How I Spent Two Days in Chiang Mai, Thailand

July 21, 2014|Posted in: Thailand

If you don’t have much time on your hands whilst in Thailand, I definitely recommend . This is the one place I need to go back to and explore more as 2 days was definitely not enough!

So, with an African Elephant adventure in under my belt, my elephant craze couldn’t stop there. So, whilst in Thailand, myself and another girl from the Real Gap took a last minute Air Asia flight up to Chiang Mai from Bangkok, as I’d heard that this was the place to go if you wanted an authentic trekking experience. After a VERY long journey to the city (an 8 hour bus/ferry journey from Koh Phangan, a 4 hour airport wait and a 2 hour flight – whilst hungover!) we headed to a cute little hotel tucked away in the centre of the old city. Chiang Mai is beautiful. It’s atmosphere is nothing like that of crazy Bangkok. The people literally go out of their way to make you feel extremely welcome. From the taxi driver that took us to our hotel to the receptionist.

We decided not to waste any time, but walked around where we were staying. We were astounded by how many beautiful temples there were in such a small area! After our small sightseeing tour, we spent the next hour or so settling into our cute little room, choosing which trek to go on the next day and then crashed out for the next few hours (not sleeping for 24 hours on a hangover is, in one word, AWFUL). We awoke around dinner time, so we caught a cab to the huge night market in search of something to eat. There were rows upon rows of cheap clothes, jewelry, shoes, and most importantly, food! After perusing the various street stalls we grabbed what I described as the most amazing chicken wrap I’ve ever tasted. And it only cost £1?! Crazy.

Buddhist Monks in Chiang Mai

Buddhist Monks in Chiang Mai

We headed back via Tuk-Tuk (seriously, do it!) and settled down for an early start. The next morning we awoke to be escorted to the tour office a couple of streets away from our hotel. We kind of expected to be greeted with a huge group of tourists ready to pile into a mini-van, but instead we were told to get into an estate car with a German couple and the most hilarious tour guide I have ever met. From the start, he wanted to listen to music. And not just any music. He had a soft spot for Bob Marley. So there we were, singing ‘No Woman, No Cry’ with a German couple and a Thai, driving up the most precarious looking mountain roads… It took us nearly 2 hours to get to the site, with was literally in the middle of nowhere. We were met by the mahouts, as well as a few members of the Karen family tribe that lived in the vicinity. Whilst we changed into our mahout gear and being taught some simple commands to the elephants, we then set off to wash them in the stream. Our tour guide then told me to get onto the elephant… via his trunk… Not the most dignified way of doing so, but it’s amazing to feel how powerful their trunks are!

Morning scrub down :)

Morning scrub down 🙂

We trekked through the jungle for nearly 2 hours, with some rather scary drops either side (note: do NOT do this if you have a thing for heights on unstable animals). There were times when even I, a small human being, would not have climbed where these huge lumbering elephants managed to get through!


Yeah, the elephant climbed UP that hill… With 2 of us on her back!

So, as we came to the end of the trek, we came to a waterfall. We had a spot of lunch (good ol’ sticky rice) and went to play with the elephants in the water! Amazing fun, even in the freezing cold water! We then headed back the way we came on the back of the elephants and once we reached the base camp, said our goodbyes and were on our way down the mountain, singing more 80’s classics.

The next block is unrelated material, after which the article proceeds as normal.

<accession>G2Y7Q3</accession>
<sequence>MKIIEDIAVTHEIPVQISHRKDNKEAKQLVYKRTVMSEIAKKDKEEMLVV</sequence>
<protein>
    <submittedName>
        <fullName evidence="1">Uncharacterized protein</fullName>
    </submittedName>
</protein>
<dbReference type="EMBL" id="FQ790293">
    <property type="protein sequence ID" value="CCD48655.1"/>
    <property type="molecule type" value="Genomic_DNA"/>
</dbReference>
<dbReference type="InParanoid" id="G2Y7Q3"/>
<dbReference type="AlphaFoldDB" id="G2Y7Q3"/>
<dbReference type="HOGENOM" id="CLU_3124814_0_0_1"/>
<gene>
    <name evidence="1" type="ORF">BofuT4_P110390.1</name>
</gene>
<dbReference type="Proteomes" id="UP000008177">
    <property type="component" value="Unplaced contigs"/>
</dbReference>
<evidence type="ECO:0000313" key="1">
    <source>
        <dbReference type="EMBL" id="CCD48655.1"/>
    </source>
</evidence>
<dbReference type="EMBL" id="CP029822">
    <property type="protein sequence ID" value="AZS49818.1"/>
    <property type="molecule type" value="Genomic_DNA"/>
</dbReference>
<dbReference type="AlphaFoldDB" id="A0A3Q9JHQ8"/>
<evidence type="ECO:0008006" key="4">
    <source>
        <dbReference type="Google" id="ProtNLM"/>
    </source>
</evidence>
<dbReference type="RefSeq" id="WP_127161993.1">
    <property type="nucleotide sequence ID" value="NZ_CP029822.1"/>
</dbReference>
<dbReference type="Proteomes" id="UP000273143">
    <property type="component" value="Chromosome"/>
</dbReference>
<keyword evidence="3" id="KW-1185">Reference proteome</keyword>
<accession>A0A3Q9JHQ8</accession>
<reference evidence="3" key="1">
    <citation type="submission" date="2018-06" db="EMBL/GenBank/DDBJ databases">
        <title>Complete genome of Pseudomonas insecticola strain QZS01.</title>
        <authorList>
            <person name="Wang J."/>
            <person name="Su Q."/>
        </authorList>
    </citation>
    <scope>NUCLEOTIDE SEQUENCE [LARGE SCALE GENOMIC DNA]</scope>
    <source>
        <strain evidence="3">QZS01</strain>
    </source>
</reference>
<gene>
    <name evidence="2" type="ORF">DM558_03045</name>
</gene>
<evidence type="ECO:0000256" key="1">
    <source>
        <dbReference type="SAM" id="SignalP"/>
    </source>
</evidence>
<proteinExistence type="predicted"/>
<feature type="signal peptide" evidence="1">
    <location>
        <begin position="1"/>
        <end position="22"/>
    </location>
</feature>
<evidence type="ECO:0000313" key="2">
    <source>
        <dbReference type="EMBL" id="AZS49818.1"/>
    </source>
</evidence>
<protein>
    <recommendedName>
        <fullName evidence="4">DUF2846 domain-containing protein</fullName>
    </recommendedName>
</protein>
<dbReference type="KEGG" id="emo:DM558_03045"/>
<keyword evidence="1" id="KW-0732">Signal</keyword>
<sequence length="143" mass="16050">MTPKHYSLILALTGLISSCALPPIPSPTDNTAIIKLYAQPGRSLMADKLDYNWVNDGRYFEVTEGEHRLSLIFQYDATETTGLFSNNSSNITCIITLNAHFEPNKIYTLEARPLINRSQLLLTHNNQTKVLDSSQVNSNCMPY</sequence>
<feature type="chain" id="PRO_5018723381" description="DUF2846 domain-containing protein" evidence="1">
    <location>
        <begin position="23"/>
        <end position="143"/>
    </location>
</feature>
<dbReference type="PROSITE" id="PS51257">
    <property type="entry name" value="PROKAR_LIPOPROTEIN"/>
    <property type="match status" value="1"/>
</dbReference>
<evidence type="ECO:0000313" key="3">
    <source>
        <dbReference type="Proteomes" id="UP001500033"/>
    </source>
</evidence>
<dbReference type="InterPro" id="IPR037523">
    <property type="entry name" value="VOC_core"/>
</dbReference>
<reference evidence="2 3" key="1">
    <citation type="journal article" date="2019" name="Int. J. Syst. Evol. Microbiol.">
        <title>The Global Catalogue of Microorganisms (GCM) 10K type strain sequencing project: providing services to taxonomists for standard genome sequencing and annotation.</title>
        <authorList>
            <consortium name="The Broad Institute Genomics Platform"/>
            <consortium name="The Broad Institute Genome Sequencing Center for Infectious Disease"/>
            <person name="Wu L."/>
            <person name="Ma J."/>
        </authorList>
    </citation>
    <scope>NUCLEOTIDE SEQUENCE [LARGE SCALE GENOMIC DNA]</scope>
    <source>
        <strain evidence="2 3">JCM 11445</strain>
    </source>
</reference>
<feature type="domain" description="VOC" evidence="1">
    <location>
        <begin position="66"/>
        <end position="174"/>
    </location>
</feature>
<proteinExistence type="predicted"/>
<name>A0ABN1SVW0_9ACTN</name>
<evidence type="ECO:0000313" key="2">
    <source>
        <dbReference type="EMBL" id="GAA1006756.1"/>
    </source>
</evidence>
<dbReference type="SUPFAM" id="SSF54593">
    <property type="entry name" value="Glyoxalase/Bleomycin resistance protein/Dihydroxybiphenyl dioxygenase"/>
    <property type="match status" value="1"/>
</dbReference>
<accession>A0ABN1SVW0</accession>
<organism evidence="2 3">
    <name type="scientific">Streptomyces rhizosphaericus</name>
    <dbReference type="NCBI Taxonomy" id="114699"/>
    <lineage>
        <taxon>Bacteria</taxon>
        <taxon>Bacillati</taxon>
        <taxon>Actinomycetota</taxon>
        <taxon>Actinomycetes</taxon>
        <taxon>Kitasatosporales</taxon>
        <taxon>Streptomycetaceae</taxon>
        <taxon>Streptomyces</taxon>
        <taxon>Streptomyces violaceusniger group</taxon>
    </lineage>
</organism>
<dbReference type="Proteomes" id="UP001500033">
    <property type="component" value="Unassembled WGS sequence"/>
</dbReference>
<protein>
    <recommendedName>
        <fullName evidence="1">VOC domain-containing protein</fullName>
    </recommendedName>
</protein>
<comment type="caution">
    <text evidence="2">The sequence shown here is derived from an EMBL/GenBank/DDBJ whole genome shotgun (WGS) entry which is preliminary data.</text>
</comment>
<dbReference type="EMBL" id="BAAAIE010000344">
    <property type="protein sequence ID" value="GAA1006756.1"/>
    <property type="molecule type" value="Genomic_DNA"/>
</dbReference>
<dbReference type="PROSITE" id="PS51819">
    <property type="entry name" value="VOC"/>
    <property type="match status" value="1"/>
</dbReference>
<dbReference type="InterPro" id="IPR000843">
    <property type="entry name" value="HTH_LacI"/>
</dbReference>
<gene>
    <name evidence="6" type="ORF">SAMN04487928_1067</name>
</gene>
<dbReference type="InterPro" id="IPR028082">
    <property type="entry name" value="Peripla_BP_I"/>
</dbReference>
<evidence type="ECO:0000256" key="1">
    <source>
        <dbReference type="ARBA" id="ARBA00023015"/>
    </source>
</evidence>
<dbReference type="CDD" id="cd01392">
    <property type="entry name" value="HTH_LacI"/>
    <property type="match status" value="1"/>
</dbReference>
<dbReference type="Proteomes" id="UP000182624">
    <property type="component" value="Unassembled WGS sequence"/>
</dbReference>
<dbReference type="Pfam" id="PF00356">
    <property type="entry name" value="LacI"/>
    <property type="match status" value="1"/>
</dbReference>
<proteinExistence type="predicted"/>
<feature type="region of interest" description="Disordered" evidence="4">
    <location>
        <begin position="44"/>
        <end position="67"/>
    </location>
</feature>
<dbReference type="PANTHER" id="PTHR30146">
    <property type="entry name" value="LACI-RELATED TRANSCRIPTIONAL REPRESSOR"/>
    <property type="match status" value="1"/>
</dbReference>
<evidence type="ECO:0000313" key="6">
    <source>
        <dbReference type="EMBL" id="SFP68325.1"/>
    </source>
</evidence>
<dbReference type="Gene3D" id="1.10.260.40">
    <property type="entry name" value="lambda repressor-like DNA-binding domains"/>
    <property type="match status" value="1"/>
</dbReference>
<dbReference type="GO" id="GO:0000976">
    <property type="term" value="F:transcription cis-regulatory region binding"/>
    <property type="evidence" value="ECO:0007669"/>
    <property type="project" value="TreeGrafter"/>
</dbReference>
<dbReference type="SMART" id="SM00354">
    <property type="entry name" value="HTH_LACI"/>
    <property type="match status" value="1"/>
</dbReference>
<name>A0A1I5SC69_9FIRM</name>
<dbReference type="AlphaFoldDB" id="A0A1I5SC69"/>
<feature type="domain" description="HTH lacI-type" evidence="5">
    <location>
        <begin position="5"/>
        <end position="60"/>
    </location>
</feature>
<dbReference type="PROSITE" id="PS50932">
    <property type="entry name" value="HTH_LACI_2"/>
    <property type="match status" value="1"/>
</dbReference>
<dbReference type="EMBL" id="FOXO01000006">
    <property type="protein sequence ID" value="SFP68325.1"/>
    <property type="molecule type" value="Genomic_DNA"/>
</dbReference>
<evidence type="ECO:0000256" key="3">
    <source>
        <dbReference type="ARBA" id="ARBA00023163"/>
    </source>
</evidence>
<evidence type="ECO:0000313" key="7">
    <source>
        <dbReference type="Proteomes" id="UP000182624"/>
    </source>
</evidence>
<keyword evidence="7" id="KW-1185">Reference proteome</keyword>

I was gutted to head back to Bangkok, not just because it meant we were also going home, but because this was the city that let me know what else I was missing not staying for longer in this beautiful country.

Chiang Mai was the place that made me regret not staying for longer. Seeing this city, meeting the people just took my breath away and I can’t wait to go back. Have you ever been to Chiang Mai? If so, what do you recommend to visit/see/do? If not, is it on your list of places to visit?

Amy is the founder of Currently residing in Reading, UK with a love of adventure travel, writing and photography - she pretty much writes about whatever the hell she wants!


  1. My Chiangmai Tour
    September 11, 2014

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    Your post is very nice to read. 2 days is very short to spend in Chiang Mai but it’s worth, right? 🙂 If you have a chance to come back to Chiang Mai next time, I recommend you to come in winter season (around November – February). It’s very nice with festival such as Yi-Peng or Loy Kratong Festival and flower blooming period. I suggest you to visit Doi Inthanon National Park where is the highest peak mountain of Thailand. Anyway, you can go to Chiang Rai and Maehongson (Pai) which are neighbor provinces of Chiang Mai. ^^
    Thank you very much for sharing your nice experience.
    My Chiangmai Tour recently posted…Mae Tho National ParkMy Profile

  2. Amona
    August 11, 2015

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    Lovely post.
    Will be going to Thailand in Feb the first time.
    Honestly, did you have the feeling that the elephants were happy? Might be a stupid questions haha, I would love to go for this experience, but I can’t cope if I would see that this is just another horrible tourist attraction from which the animals suffer. Please tell me your opinion.
    Many thanks

  3. Madison
    December 28, 2015

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    what was the name of the tour group you used for the elephant trekking? Sounds great!

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